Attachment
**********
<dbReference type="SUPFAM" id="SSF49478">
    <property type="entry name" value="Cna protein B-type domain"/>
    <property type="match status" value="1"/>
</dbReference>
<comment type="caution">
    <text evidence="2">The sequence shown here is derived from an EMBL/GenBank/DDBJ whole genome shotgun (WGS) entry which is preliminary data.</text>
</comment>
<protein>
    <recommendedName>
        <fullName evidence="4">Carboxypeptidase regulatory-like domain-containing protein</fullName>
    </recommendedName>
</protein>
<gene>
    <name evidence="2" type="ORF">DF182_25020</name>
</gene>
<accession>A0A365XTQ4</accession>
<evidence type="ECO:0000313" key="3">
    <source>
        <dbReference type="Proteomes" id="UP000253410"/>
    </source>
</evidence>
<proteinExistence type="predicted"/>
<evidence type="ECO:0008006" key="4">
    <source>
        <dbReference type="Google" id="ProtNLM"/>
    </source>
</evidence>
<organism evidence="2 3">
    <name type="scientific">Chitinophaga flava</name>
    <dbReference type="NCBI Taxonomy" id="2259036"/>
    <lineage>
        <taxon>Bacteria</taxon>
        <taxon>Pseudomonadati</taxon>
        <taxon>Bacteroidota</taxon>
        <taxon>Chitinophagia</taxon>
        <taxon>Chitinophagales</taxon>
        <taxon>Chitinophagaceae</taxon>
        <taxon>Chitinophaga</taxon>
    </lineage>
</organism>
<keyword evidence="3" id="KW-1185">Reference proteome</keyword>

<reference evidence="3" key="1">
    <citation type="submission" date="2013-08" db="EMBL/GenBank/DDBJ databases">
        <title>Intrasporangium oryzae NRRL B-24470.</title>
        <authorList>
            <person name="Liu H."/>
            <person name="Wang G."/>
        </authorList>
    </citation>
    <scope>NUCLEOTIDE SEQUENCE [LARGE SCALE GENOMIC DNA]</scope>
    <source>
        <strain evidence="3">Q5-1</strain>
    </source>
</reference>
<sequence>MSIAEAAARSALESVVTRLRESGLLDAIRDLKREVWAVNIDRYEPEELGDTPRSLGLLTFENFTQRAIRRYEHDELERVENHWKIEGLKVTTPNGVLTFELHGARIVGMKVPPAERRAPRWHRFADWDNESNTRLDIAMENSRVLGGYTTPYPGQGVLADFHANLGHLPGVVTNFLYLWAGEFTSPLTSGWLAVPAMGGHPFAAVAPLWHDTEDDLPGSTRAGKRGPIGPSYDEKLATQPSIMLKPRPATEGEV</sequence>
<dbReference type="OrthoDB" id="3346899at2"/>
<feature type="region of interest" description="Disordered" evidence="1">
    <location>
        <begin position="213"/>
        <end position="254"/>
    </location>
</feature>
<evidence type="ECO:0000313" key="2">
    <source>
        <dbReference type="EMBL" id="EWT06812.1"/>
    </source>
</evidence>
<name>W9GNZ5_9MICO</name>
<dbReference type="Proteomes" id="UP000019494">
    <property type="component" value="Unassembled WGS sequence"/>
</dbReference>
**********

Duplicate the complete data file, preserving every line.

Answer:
<dbReference type="SUPFAM" id="SSF49478">
    <property type="entry name" value="Cna protein B-type domain"/>
    <property type="match status" value="1"/>
</dbReference>
<comment type="caution">
    <text evidence="2">The sequence shown here is derived from an EMBL/GenBank/DDBJ whole genome shotgun (WGS) entry which is preliminary data.</text>
</comment>
<protein>
    <recommendedName>
        <fullName evidence="4">Carboxypeptidase regulatory-like domain-containing protein</fullName>
    </recommendedName>
</protein>
<gene>
    <name evidence="2" type="ORF">DF182_25020</name>
</gene>
<accession>A0A365XTQ4</accession>
<evidence type="ECO:0000313" key="3">
    <source>
        <dbReference type="Proteomes" id="UP000253410"/>
    </source>
</evidence>
<proteinExistence type="predicted"/>
<evidence type="ECO:0008006" key="4">
    <source>
        <dbReference type="Google" id="ProtNLM"/>
    </source>
</evidence>
<organism evidence="2 3">
    <name type="scientific">Chitinophaga flava</name>
    <dbReference type="NCBI Taxonomy" id="2259036"/>
    <lineage>
        <taxon>Bacteria</taxon>
        <taxon>Pseudomonadati</taxon>
        <taxon>Bacteroidota</taxon>
        <taxon>Chitinophagia</taxon>
        <taxon>Chitinophagales</taxon>
        <taxon>Chitinophagaceae</taxon>
        <taxon>Chitinophaga</taxon>
    </lineage>
</organism>
<keyword evidence="3" id="KW-1185">Reference proteome</keyword>

<reference evidence="3" key="1">
    <citation type="submission" date="2013-08" db="EMBL/GenBank/DDBJ databases">
        <title>Intrasporangium oryzae NRRL B-24470.</title>
        <authorList>
            <person name="Liu H."/>
            <person name="Wang G."/>
        </authorList>
    </citation>
    <scope>NUCLEOTIDE SEQUENCE [LARGE SCALE GENOMIC DNA]</scope>
    <source>
        <strain evidence="3">Q5-1</strain>
    </source>
</reference>
<sequence>MSIAEAAARSALESVVTRLRESGLLDAIRDLKREVWAVNIDRYEPEELGDTPRSLGLLTFENFTQRAIRRYEHDELERVENHWKIEGLKVTTPNGVLTFELHGARIVGMKVPPAERRAPRWHRFADWDNESNTRLDIAMENSRVLGGYTTPYPGQGVLADFHANLGHLPGVVTNFLYLWAGEFTSPLTSGWLAVPAMGGHPFAAVAPLWHDTEDDLPGSTRAGKRGPIGPSYDEKLATQPSIMLKPRPATEGEV</sequence>
<dbReference type="OrthoDB" id="3346899at2"/>
<feature type="region of interest" description="Disordered" evidence="1">
    <location>
        <begin position="213"/>
        <end position="254"/>
    </location>
</feature>
<evidence type="ECO:0000313" key="2">
    <source>
        <dbReference type="EMBL" id="EWT06812.1"/>
    </source>
</evidence>
<name>W9GNZ5_9MICO</name>
<dbReference type="Proteomes" id="UP000019494">
    <property type="component" value="Unassembled WGS sequence"/>
</dbReference>